The show must go on: what can the classical arts learn from the consumer sectors?

In November, the English National Opera was given a piece of advice: develop a new business model. After years of shrinking audiences, Arts Council England slashed the ENO’s annual funding to zero, recommending that the organisation move out of London and find new ways to generate income. While the ENO has succeeded in renegotiating some additional funding, the move sadly feels indicative of the classical arts space today.

Those who know me will know that I’m a firm believer in the value of the classical arts. My background is in operatic theatre, and I’m certain that few other pastimes wield such an influence over the emotions as music. But this corner of the arts sector – encompassing classical music, ballet, theatre and opera – is today facing considerable challenges which pose serious threats to its future.

Many of these challenges aren’t new. The sector has long suffered from an image problem: for decades, people have considered it too expensive, too formal, or simply too highbrow for their tastes. While some of these perceptions are grounded in reality (enjoying Puccini’s masterpiece Tosca at The Royal Opera House could burn a £235-shaped hole in your bank account), the overriding idea that the classical arts can only be appreciated by an elite cognoscenti is a myth that needs busting.

Of course, the last few years have brought fresh obstacles, not least the full closure of venues around the world during Covid-19. And since the pandemic, arts organisations have felt keenly the impact of a labour crunch, an energy crisis, and a cost-of-living squeeze. Combined with swathes of funding cuts from Arts Council England, it has been an extraordinarily problematic period for the sector.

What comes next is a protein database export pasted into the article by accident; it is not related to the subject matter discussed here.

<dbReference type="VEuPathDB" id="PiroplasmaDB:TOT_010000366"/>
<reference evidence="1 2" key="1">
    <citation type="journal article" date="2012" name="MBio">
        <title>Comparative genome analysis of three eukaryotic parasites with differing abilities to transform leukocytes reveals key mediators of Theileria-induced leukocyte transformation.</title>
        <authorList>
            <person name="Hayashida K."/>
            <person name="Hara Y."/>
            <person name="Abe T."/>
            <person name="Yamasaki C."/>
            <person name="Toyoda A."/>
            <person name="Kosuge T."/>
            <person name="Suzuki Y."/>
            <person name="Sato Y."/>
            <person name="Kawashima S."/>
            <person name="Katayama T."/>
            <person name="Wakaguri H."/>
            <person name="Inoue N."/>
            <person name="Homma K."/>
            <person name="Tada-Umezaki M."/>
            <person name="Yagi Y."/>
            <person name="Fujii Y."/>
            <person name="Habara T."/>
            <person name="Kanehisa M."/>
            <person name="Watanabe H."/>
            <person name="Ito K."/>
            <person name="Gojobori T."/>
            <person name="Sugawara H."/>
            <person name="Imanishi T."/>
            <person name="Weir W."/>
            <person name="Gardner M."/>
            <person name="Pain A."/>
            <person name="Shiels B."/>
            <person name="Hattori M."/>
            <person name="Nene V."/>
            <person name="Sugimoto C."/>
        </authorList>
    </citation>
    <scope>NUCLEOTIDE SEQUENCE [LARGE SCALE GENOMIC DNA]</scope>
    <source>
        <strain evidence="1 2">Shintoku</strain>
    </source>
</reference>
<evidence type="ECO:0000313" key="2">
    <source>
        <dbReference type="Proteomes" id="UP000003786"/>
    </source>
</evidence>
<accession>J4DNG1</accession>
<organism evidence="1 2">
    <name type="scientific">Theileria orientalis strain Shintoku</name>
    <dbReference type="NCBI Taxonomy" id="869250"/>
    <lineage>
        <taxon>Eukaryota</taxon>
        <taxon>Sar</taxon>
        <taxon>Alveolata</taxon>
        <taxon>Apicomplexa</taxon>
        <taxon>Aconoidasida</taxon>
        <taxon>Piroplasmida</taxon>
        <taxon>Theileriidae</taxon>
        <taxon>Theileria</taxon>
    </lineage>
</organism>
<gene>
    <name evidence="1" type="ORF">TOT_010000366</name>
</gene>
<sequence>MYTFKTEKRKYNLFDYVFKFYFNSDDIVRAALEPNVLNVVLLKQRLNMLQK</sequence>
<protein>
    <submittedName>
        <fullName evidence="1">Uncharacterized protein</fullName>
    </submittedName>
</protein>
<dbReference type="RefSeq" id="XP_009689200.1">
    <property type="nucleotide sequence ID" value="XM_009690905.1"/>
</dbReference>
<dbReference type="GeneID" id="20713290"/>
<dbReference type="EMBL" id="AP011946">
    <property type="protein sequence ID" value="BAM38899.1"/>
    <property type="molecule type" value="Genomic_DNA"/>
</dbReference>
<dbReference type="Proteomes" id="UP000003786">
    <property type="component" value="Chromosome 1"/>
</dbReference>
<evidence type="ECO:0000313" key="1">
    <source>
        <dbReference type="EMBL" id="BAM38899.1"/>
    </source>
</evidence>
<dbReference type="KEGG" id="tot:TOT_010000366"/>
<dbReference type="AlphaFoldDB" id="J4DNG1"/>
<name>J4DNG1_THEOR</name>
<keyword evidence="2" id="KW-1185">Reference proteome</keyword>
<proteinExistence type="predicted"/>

The Royal Opera House is a cornerstone of the British classical arts. Image credit: Royal Opera House.

So, what can be done? For me, the answer lies in reframing narratives around arts organisations – not just for audiences, but internally too. In short, businesses and groups in this sector must apply a more commercial lens to their operations in order to survive. After all, what good is genre-defining opera or ballet if there’s no-one there to enjoy it?

“There’s huge positivity in being laser-focused on the art for art’s sake – it means you get better, richer content,” reflected Rebecca Kane Burton, CEO at Sodexo Live! and former CEO at Andrew Lloyd’s Webber’s LW Theatres, when we spoke last week. “But the arts will eventually expel themselves if they don’t ensure they’re commercially viable. It’s not easy, as commerciality and populism can be seen as dirty words in this industry.”

“The arts will eventually expel themselves if they don’t ensure they’re commercially viable.” –  Rebecca Kane Burton, CEO at Sodexo Live! 

In practice, this means thinking more deliberately about customer experience, re-evaluting marketing strategies, being creative with form and content, and considering the arts as part of a broader consumer ecosystem. Customer experience is perhaps the most pressing area. As anyone who has visited the theatre will know, long queues, weak drinks, and cramped seating have become the accepted norm in many settings. For Mark Cornell, CEO at Ambassador Theatre Group, addressing these issues is a high priority: “We’re trying to combine excellent work on stage with a really great hospitality experience. One without the other is sterile.”